Jim Cramer’s rule for investing: “Know what you own.”

Jim Cramer’s rule for investing: “Know what you own.”

Jim Cramer is the host of CNBC’s hit show “Mad Money”. I like his spirited delivery, but also I like that the guy knows what he’s talking about. He talks honestly about his own mistakes and learning process, and he shares his in-depth and professional analysis with his audience.

Jim has a list of rules for investing, and there was one that I particularly liked: “Know what you own”. Thestreet.com told the story behind Jim’s rule this way: 

Cramer's next life lesson: Start small and do your homework. He recounted how he started his career as a stock picker in 1979, making his first trade in an orange grower in Florida. He bought 10 shares for a total of $9, he recalled. A week later, an early frost wiped out the orange crop and he lost 50% of his investment.

Not to be discouraged, Cramer said his next trade was in Bob Evans Farms (BOBE) after eating at one of its restaurants and doing a lot of homework on the company's outlook. That trade proved to be successful as the company had a good quarter and shares split shortly thereafter.

Cramer's lesson learned: Know what you own and why you own it. He didn't know anything about oranges, he admitted, but a good breakfast made sense to him.

Cramer recalled an investment he made shortly thereafter in SPS Technologies, a company that made airplane fasteners, now part of Precision Castparts (PCP). He said a buddy had worked there and told him the company was hiring like mad. Cramer again did the homework and deduced that SPS was a win, especially with no news yet to be filed on the hiring binge. Combine what you know with what you can find out, he concluded.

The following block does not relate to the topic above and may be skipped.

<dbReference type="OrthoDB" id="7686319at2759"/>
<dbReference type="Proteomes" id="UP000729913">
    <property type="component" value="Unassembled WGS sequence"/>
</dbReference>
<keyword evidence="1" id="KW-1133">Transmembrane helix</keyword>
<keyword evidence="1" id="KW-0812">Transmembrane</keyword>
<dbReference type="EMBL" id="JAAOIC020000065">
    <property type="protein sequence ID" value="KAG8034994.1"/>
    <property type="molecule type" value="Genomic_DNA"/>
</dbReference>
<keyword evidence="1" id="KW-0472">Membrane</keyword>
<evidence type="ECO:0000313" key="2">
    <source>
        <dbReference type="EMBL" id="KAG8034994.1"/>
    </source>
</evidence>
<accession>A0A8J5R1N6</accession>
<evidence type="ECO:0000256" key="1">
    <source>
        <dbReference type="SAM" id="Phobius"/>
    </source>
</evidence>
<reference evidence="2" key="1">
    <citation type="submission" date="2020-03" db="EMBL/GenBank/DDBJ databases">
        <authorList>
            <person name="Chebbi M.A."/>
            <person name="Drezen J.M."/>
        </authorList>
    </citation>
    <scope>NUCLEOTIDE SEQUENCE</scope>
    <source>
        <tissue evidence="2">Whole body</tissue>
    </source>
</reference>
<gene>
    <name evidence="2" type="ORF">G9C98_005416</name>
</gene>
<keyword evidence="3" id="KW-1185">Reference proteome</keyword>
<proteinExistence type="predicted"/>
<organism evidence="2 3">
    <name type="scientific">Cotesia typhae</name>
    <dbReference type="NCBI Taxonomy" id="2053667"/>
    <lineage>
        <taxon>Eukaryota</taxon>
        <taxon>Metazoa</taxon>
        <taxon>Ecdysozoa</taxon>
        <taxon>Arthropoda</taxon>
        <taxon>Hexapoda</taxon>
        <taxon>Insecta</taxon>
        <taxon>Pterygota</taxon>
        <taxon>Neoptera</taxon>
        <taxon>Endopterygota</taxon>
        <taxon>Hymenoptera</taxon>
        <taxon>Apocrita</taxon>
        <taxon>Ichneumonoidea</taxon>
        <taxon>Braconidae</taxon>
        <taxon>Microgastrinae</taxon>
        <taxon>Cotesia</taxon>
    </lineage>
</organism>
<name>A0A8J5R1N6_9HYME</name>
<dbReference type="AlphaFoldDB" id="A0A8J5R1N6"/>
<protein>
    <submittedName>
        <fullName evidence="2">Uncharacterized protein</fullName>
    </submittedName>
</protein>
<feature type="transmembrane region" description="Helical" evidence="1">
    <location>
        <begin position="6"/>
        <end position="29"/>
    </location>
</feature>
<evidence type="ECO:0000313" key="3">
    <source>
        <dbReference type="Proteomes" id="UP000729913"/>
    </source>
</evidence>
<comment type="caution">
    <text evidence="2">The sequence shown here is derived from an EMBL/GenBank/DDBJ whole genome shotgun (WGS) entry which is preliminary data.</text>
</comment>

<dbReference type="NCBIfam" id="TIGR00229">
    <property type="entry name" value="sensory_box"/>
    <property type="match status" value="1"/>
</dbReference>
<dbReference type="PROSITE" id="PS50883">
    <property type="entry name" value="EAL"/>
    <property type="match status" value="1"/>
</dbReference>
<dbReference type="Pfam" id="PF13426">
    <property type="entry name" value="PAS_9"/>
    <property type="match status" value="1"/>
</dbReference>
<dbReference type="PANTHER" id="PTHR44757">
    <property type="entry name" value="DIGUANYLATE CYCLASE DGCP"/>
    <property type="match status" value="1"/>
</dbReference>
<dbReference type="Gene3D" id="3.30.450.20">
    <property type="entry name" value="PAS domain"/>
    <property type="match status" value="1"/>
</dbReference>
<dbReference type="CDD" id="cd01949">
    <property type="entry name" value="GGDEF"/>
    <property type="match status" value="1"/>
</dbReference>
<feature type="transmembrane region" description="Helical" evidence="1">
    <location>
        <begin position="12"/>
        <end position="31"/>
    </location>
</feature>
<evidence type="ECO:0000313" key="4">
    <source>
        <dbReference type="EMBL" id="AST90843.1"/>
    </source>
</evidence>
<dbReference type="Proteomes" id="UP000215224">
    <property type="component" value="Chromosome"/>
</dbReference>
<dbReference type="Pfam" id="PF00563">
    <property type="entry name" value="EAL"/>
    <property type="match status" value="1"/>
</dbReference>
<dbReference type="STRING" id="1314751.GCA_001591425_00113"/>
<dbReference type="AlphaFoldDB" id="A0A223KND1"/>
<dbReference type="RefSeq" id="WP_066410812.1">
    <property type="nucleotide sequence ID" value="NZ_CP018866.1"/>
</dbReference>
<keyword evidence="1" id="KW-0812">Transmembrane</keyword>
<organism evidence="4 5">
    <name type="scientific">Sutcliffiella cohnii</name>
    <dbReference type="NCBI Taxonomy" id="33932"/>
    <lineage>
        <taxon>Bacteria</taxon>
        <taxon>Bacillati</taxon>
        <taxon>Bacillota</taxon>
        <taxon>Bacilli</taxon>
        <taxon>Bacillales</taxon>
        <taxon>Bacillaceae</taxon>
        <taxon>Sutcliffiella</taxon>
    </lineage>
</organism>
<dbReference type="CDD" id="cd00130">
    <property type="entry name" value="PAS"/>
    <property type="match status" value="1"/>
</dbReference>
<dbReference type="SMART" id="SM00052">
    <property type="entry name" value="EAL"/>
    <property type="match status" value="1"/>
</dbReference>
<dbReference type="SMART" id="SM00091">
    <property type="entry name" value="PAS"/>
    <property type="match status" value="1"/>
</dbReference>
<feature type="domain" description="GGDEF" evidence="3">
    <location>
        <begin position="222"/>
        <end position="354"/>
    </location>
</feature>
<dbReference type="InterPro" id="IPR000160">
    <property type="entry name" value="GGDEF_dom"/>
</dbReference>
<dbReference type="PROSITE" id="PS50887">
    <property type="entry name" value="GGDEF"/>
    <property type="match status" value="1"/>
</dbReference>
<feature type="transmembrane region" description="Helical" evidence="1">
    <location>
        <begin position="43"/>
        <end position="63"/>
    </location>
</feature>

I definitely agree with Jim’s rule (and how Warren Buffet and Charlie Munger are guided by a similar principle). Stock investing is not just a matter of going with a hunch – it’s about investing in businesses that you understand and have confidence in. If the business is no good, why would you want to own a portion of it?

Doing your due diligence before investing is important. Whether you use a special computer program or rely on news reports, follow Jim’s rule and “Know what you own and why you own it”. You will have much greater chances of success.

Read the whole article at: http://www.thestreet.com/story/12174875/2/jim-cramers-mad-money-recap-life-lessons.html

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